Philadelphia 4th Jany. 1821.
In the letter which I had the honour to address to you with the 2nd Volume of my translation of Botta, I omitted to observe that I had intimated to Mr. Jefferson your objection to the liberty taken by that Historian of composing speeches for Richard Henry Lee, and John Dickinson, at the same time informing him that you were a promoter and generous patron of my enterprise. He has had the goodness to answer me in the following terms:
I join Mr. Adams heartily in good wishes for the success of your labours, and hope they will bring you both profit and fame. You have certainly rendered a good service to your country: and when the superiority of the work over every other on the same subject shall be more known, I think it will be the common manual of our revolutionary History. I disapprove, with Mr. Adams, of the factitious speeches which Botta has composed for R. H. Lee and John Dickinson, speeches which he and I know were never made by these gentlemen. They took part indeed in that great debate, and I believe we may admit Mr. Dickinson to have been the most prominent debater against the measure. But many acted abler parts than R. H. Lee, as particularly Mr. Adams himself did. The former, (Lee) was considered as an orator and eloquent, but not in that style which had much weight in such an assembly of men as that Congress was. Frothy, flimsy, verbose, with a musical voice and chaste language, he was a good pioneer but not an efficient reasoner. This Mr. Adams can tell you as well as myself. With regard to Botta, I have understood that he has taken some occasion to apologize for these suppositious speeches by pleading the example of the ancient historians. And we all know that their practice was to state the reasons for and against a measure in the form of speeches, and put them into the mouths of some eminent character of their selection, who probably had never uttered a word of them. * I think the modern practice better of saying it was argued on one side by A. B. C and others, so and so, and on the other side, by D. E. F. and others, so and so: giving in this form the reasons for and against the measure. I do not recollect whether Botta has repeated the fault on other occasions. With respect to the speeches in the British parliament, I have taken for granted that he copied or abridged them from the parliamentary debates. Mr. Adams’s criticism on Davila and Hume is just: that the former is an apology for Catharine of Medicis, and the latter of the Stuarts, to which might be added Robertson’s Mary, queen of Scots, and these odious partialities are much to be lamented: for otherwise they are three of the finest models of historical composition which have been produced since the days of Livy and Tacitus. Wishing you a full remuneration, either by the profits of your work, or by the evidence which it may have furnished the Government of the degree in which they may avail the public of your services, I salute you with sentiments of esteem and respect”.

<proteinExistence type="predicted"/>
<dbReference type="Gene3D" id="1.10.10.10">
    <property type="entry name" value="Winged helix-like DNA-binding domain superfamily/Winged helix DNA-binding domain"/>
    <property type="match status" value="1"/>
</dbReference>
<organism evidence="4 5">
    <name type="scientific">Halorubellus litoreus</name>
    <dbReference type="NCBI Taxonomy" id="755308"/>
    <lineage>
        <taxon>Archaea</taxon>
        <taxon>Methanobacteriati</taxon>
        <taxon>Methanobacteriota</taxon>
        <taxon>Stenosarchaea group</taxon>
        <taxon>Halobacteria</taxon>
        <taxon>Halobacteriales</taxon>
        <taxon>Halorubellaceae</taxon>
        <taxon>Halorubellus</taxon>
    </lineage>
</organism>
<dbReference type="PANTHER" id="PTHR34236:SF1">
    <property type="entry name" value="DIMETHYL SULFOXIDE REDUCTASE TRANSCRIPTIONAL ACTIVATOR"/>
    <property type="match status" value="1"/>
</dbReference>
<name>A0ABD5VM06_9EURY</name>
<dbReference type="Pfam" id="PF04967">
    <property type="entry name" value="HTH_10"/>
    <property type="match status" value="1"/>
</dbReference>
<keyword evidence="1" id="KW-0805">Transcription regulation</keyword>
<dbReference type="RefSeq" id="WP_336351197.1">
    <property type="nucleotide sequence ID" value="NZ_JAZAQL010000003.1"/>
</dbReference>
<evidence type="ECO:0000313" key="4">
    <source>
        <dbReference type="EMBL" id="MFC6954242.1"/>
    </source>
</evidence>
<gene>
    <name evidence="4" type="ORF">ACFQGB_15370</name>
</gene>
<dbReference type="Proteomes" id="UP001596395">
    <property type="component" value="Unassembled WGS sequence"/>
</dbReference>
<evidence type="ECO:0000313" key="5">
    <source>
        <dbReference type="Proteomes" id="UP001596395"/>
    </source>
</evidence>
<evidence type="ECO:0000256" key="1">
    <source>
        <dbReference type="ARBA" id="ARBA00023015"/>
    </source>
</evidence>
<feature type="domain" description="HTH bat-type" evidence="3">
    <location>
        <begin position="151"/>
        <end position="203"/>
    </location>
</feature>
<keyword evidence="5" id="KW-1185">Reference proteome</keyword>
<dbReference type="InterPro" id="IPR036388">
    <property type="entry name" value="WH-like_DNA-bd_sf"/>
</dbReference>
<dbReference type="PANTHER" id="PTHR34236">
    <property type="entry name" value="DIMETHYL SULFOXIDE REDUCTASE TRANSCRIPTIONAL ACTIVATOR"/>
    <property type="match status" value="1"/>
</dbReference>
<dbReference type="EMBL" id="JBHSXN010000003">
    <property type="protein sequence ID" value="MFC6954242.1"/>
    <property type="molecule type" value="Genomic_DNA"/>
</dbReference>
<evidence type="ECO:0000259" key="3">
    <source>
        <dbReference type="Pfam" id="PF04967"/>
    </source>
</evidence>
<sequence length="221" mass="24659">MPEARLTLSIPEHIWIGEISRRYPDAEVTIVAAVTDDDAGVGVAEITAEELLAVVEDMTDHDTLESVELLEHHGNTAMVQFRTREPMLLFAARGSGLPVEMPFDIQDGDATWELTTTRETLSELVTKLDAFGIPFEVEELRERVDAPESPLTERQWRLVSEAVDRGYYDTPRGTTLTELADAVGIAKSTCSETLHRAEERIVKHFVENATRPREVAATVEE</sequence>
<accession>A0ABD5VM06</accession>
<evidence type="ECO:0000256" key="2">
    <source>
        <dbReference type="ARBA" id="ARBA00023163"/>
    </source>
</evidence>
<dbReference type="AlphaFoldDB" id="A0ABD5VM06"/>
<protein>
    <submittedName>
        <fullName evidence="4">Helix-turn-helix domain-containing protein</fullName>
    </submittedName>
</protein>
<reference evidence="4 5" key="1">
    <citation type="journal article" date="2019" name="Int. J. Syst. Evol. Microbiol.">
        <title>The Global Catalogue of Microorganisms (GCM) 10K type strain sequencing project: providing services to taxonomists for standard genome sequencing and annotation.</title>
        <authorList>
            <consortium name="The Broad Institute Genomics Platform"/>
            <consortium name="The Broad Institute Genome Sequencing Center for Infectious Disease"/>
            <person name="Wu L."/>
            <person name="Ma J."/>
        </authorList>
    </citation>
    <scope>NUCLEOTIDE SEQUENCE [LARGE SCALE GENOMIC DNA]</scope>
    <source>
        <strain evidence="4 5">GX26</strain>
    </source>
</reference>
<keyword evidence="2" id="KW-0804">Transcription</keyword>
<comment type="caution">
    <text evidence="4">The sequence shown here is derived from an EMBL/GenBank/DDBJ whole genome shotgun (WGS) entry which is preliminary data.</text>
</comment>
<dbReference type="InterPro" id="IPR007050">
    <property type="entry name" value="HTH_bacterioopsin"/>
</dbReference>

Signed Th: Jefferson.
I hope the deep interest I have in the success of a work in which I have spent so much time and pains will be my excuse for the solicitude with which I appear the apologist of Botta, and even appeal to the authority of his friends; of which number, I hope by this time you are one. with the most sincere veneration I have the honour to be Dear Sir, Your obliged Hum. Sert.
Geo. Alex. Otis.
MHi: Adams Papers.